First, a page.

Now something unexpected happens to him, that either turns his world for the better, and he’s going up on the scale to something positive, or he falls down the scale, and life gets darker for him.
This unexpected event is the most important indicator to see if your story, chapter, or scene turned. In storytelling terms, we call this a turning point.
A turning point is like a crossroad moment.
Either new information comes to the forth that throws the character off his set path to reach his goal, or someone else does something completely unexpected - like breaking up with him.
This unexpected moment is the reason why there’s a change.
And change makes a story work.
So in order to find this surprising unexpected event - the turning point - let’s answer the following questions:
He was living in ‘a simple life of need’. This phrase that is right in the first line of the song evokes the image that meeting her is stripping away all the good of his simple life. He tells her to ‘cast the pearls aside’, which could be his dreams, his purpose, and his friends.
So life was great until he met her. Now he’s in love. And that’s his goal. He wants to stay in love.
The great thing, this happens right in the second line of the song. So by only listening to the first couple of lines of the song we already know that this song will be a love song, and particularly it will be about starting a committed relationship. Because he used the word ‘forever’ that already tells us how much he wants her in his life.
But in the second verse, the situation changes for him.
They’re falling out of love because the burdens they’ve taken on from the other person are pushing the couple apart.
Now whenever we have something unexpected happening that puts us at a crossroad, we gotta choose how to go on. So the character is put into a crisis. And he gotta decide between two best bad choices. That means one is worse than the other. There’s just no ideal way out.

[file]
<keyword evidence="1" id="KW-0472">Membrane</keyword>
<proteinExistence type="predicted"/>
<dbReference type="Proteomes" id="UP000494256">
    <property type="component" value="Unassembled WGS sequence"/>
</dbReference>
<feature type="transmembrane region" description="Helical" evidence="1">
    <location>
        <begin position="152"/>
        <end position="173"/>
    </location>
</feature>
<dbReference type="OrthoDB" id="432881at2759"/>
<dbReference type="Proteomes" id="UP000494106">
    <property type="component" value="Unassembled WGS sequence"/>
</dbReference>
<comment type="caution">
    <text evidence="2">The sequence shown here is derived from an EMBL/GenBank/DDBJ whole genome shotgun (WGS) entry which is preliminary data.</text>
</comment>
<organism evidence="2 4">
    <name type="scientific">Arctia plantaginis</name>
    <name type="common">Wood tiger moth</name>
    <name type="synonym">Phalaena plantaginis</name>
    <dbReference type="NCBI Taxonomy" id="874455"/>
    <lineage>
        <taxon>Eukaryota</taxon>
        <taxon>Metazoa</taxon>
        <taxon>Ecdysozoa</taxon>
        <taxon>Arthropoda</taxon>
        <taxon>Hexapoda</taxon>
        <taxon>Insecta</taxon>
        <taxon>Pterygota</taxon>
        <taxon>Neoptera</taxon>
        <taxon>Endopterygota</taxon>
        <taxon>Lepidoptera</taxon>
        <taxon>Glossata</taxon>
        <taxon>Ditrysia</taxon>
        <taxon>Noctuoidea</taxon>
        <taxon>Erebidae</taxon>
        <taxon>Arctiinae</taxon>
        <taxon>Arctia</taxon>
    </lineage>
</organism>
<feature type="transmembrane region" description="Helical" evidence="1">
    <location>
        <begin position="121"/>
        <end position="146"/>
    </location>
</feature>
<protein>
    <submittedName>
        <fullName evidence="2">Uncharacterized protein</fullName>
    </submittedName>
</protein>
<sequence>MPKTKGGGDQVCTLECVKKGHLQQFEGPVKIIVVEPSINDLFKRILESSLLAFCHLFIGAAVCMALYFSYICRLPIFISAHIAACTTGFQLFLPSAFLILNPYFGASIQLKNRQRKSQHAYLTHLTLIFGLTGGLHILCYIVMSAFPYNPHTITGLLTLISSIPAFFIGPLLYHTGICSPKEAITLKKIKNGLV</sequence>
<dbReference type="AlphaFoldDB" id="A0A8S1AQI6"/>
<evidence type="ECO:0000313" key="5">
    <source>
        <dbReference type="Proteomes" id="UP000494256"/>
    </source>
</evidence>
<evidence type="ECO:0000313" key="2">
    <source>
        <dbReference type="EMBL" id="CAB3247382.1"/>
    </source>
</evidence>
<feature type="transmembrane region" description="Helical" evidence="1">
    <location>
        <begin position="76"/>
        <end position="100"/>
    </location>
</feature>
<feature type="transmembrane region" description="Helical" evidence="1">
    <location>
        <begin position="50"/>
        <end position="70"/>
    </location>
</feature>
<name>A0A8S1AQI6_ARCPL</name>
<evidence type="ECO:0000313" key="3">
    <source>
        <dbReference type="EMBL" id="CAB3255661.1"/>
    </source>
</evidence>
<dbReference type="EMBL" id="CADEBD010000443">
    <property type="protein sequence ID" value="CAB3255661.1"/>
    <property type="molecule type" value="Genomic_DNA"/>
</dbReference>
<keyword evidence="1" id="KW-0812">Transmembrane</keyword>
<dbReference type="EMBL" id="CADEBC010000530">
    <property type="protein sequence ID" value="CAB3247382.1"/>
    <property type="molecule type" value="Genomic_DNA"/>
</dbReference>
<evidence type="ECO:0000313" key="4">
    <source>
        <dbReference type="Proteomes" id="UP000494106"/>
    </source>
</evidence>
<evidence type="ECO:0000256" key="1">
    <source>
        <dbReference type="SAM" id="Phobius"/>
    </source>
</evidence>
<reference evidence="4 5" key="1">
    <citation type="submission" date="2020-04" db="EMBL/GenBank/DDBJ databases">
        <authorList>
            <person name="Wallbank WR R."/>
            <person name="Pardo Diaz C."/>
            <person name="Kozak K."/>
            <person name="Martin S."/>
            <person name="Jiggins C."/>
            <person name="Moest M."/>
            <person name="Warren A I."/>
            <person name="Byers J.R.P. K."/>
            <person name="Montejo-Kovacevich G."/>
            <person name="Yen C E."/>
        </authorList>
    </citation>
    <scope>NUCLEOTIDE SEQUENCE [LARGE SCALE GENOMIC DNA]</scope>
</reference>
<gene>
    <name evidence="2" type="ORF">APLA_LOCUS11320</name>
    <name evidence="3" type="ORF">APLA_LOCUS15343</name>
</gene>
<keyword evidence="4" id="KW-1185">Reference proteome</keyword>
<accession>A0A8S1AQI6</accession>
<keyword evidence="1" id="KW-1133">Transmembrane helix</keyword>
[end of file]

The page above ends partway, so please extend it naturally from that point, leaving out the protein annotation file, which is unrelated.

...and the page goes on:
Shall he break up with her and save himself to not lose who he is and renounce his attraction for her OR shall he continue to be with her knowing that he’ll turn into an empty body because love is suicide?
That means, the character made a decision and we wanna know how it turns out for him? What’s the resolution? Did life get better or worse after making that decision?
So in that song, he holds onto his love because ‘nobody’s ever felt like’ her.
Love is suicide.
And that’s the message we take away from that song.
We see now that this song was about physical desire. Because he’s just talking about how her body felt.
And when we look at stories that are those kinds of physical obsession love stories, love fails when the lovers don’t evolve beyond desire. It’s a cautionary tale telling you if a relationship doesn’t progress beyond desire, it usually ends in tragedy.
Because one of the lovers has such a shallow but intoxicating passion for the other that the Life/Death value comes into play. And the Smashing Pumpkins did a great job calling it out: Love is Suicide, which refers to only wanting someone in a biblical sense.
So yes, this song works on a storytelling level.
There’s something at stake, something to lose and gain, and the character is in a dilemma. He faces a challenge. And we know how it turns out for him. We have a mini-story told in that song. And that’s why it’s so engaging and relatable.
© Stories in Songs, Melanie Naumann